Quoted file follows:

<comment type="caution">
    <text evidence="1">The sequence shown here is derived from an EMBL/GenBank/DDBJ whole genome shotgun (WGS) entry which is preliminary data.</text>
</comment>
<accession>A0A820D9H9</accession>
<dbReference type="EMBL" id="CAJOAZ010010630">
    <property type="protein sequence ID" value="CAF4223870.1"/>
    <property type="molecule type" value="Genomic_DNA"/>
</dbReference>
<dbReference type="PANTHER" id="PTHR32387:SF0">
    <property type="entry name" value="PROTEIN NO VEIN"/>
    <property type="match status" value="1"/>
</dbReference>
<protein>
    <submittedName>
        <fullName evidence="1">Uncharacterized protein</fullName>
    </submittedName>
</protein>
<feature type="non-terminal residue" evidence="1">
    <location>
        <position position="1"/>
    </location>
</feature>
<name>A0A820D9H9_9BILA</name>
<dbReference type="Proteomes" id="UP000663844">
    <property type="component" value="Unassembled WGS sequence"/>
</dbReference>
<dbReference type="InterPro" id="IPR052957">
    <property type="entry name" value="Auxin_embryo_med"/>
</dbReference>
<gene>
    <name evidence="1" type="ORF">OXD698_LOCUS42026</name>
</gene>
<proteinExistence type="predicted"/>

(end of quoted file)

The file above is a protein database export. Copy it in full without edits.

<comment type="caution">
    <text evidence="1">The sequence shown here is derived from an EMBL/GenBank/DDBJ whole genome shotgun (WGS) entry which is preliminary data.</text>
</comment>
<accession>A0A820D9H9</accession>
<dbReference type="EMBL" id="CAJOAZ010010630">
    <property type="protein sequence ID" value="CAF4223870.1"/>
    <property type="molecule type" value="Genomic_DNA"/>
</dbReference>
<dbReference type="PANTHER" id="PTHR32387:SF0">
    <property type="entry name" value="PROTEIN NO VEIN"/>
    <property type="match status" value="1"/>
</dbReference>
<protein>
    <submittedName>
        <fullName evidence="1">Uncharacterized protein</fullName>
    </submittedName>
</protein>
<feature type="non-terminal residue" evidence="1">
    <location>
        <position position="1"/>
    </location>
</feature>
<name>A0A820D9H9_9BILA</name>
<dbReference type="Proteomes" id="UP000663844">
    <property type="component" value="Unassembled WGS sequence"/>
</dbReference>
<dbReference type="InterPro" id="IPR052957">
    <property type="entry name" value="Auxin_embryo_med"/>
</dbReference>
<gene>
    <name evidence="1" type="ORF">OXD698_LOCUS42026</name>
</gene>
<proteinExistence type="predicted"/>